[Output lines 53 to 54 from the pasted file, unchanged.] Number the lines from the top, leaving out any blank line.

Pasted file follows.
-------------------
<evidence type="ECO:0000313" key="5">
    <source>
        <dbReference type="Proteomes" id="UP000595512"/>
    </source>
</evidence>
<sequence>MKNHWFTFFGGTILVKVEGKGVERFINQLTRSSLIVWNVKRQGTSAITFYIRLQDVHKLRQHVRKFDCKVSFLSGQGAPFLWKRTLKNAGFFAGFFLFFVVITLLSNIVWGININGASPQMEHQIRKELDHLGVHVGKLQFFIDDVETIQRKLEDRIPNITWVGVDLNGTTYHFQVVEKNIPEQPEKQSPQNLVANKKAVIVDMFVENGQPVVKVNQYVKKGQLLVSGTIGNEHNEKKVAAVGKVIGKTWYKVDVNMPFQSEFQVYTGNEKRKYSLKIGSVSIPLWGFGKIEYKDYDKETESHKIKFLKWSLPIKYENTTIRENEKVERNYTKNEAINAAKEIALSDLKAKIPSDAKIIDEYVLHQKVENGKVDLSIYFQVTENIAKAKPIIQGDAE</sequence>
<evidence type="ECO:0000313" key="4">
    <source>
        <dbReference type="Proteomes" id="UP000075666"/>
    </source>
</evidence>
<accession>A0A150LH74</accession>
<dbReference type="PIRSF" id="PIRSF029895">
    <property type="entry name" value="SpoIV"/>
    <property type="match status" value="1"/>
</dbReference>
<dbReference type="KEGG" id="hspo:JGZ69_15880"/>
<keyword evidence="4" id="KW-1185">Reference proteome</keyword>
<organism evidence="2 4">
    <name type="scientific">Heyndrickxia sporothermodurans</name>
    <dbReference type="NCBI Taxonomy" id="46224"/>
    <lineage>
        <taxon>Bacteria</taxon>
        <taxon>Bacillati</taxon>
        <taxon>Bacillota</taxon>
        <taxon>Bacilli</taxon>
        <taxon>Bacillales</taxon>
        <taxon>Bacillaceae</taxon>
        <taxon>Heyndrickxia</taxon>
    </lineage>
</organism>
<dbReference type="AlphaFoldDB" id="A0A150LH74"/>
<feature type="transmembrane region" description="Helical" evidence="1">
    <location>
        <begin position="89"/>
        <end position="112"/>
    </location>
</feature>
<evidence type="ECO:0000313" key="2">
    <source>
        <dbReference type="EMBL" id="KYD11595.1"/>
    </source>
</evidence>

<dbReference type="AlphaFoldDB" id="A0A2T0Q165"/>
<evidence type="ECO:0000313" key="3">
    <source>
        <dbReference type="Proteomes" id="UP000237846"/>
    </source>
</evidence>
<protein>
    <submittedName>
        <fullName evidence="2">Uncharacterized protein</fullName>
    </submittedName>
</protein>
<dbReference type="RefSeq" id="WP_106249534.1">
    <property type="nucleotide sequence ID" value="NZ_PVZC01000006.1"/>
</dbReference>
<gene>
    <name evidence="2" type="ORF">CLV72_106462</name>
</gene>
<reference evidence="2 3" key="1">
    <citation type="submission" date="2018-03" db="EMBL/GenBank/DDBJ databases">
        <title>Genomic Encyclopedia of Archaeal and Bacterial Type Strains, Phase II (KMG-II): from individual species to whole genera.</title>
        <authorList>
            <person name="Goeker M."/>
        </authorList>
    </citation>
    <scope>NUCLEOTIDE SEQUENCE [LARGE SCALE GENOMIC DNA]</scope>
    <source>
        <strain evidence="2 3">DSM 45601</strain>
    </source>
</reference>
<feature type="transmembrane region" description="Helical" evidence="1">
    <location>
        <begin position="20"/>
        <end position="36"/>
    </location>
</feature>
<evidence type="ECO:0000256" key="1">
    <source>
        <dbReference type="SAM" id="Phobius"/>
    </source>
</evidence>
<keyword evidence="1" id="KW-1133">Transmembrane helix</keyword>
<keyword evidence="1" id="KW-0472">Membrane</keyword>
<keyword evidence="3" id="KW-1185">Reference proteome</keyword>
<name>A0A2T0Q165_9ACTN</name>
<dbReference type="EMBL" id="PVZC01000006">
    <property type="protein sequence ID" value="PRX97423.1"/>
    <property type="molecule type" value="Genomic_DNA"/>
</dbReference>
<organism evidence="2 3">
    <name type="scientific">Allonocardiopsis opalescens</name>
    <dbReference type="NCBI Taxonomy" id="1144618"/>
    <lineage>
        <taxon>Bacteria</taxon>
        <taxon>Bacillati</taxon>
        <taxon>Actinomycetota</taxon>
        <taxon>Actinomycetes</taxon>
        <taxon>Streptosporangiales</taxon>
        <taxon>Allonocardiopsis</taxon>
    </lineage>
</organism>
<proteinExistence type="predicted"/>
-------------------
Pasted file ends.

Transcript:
    </submittedName>
</protein>